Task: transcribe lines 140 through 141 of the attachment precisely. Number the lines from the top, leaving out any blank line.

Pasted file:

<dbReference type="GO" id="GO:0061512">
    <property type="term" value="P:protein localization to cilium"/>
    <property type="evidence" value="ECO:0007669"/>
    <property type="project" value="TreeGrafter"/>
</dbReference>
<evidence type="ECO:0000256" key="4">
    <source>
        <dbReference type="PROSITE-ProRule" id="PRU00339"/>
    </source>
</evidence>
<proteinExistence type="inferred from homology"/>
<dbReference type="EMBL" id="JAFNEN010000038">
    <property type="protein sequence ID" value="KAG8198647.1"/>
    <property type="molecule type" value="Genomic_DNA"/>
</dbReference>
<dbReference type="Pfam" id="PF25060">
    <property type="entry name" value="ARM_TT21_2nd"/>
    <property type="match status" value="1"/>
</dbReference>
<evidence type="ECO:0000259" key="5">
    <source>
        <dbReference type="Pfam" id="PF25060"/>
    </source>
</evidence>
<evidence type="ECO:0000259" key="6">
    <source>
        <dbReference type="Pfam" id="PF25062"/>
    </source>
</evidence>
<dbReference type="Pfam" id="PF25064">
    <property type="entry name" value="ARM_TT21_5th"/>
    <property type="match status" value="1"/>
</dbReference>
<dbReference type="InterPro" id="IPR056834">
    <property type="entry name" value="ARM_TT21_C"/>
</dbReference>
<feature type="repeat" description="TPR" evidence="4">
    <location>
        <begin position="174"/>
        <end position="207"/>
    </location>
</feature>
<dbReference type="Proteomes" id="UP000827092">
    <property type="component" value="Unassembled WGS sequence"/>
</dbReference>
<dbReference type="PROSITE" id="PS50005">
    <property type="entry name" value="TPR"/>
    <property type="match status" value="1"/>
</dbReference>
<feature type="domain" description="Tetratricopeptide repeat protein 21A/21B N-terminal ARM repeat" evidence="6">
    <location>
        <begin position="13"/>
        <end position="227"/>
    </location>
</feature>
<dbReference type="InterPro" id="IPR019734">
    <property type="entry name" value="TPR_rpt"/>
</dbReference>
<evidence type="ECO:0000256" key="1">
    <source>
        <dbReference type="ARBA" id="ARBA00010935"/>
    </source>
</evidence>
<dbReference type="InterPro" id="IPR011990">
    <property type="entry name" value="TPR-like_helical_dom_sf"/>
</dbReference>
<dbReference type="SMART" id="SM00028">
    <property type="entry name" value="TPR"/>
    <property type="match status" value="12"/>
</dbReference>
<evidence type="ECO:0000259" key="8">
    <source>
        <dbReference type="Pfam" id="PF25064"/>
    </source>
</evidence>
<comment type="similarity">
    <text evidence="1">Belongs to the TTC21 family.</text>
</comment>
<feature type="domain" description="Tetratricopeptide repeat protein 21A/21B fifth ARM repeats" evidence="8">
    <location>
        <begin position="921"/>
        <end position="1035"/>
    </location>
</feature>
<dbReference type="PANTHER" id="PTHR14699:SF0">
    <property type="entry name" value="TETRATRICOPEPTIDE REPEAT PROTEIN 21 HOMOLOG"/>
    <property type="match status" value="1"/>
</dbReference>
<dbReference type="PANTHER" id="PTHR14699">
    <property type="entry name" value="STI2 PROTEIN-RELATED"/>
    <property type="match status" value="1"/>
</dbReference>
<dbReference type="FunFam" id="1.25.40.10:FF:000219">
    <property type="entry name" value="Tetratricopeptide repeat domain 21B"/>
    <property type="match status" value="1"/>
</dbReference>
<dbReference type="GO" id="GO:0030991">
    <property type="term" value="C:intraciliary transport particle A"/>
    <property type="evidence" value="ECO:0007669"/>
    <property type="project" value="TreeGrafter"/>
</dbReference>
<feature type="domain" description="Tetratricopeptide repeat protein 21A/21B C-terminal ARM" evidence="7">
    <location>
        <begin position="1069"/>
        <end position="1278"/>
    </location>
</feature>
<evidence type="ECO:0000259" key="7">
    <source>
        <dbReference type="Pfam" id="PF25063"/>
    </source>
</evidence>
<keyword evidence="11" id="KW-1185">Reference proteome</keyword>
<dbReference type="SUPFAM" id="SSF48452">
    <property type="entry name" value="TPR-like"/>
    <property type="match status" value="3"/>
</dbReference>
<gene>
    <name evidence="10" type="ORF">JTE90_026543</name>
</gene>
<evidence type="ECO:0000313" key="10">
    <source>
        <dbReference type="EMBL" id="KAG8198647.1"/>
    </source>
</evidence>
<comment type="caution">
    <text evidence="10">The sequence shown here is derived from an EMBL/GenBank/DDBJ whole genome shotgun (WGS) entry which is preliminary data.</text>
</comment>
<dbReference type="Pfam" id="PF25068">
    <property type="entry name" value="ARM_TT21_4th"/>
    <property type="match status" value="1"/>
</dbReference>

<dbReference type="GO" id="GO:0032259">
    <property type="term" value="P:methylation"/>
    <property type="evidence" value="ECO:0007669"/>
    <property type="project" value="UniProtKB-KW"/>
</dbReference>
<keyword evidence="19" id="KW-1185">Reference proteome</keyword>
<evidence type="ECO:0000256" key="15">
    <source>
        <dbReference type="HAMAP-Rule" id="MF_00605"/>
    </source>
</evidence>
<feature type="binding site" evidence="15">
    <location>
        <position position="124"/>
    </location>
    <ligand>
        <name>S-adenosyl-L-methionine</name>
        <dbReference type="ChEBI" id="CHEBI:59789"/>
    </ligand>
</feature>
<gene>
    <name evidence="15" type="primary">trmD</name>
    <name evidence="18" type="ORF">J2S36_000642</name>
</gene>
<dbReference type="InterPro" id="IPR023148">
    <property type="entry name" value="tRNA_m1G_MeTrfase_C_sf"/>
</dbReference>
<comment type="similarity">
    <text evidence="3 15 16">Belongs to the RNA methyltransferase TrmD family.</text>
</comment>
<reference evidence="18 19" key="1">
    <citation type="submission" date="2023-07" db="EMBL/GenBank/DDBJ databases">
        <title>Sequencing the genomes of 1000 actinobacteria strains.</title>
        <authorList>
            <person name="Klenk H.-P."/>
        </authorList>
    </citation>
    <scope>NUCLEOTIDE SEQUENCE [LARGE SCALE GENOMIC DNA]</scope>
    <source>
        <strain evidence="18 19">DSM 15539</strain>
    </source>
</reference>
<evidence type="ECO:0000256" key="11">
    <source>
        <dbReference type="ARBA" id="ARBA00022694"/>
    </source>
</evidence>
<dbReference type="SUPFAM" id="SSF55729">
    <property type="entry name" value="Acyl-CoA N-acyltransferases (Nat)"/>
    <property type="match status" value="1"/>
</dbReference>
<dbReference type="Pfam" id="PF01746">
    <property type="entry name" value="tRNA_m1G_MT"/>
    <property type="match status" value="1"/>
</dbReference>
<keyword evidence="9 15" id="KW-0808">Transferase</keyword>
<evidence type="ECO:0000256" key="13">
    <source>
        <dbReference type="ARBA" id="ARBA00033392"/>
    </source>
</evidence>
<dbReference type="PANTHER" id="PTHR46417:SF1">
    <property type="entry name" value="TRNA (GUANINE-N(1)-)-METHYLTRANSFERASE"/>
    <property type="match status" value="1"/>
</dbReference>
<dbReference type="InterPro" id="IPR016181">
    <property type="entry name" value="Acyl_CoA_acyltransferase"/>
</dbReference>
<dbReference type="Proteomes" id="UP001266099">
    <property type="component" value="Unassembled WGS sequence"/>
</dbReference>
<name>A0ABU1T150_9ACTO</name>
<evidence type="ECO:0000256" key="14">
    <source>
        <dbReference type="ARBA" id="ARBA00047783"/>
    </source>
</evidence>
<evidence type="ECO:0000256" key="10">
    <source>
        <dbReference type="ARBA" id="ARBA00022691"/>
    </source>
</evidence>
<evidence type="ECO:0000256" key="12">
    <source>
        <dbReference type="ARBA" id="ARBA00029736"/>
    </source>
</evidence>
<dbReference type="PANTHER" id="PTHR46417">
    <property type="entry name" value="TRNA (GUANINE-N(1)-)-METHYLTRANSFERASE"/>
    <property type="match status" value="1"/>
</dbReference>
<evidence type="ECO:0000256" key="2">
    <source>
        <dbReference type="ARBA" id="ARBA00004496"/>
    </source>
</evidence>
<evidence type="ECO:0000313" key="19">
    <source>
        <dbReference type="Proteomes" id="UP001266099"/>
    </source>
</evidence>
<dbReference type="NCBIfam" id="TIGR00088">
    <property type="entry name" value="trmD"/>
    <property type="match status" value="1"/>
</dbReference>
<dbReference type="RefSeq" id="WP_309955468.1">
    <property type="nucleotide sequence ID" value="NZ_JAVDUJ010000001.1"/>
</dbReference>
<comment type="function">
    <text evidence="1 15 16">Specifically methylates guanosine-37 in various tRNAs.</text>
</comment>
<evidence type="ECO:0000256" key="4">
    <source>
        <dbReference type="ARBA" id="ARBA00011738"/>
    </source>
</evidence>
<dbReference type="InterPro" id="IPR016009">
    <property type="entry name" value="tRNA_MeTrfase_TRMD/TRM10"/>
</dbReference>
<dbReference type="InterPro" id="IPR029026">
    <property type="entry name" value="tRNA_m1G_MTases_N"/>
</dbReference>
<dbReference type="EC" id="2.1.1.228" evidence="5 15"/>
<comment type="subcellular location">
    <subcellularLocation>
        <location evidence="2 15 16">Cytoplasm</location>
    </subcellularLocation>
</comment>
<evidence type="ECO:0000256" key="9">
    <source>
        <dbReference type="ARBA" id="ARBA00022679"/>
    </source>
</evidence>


    <source>
        <dbReference type="HAMAP-Rule" id="MF_00605"/>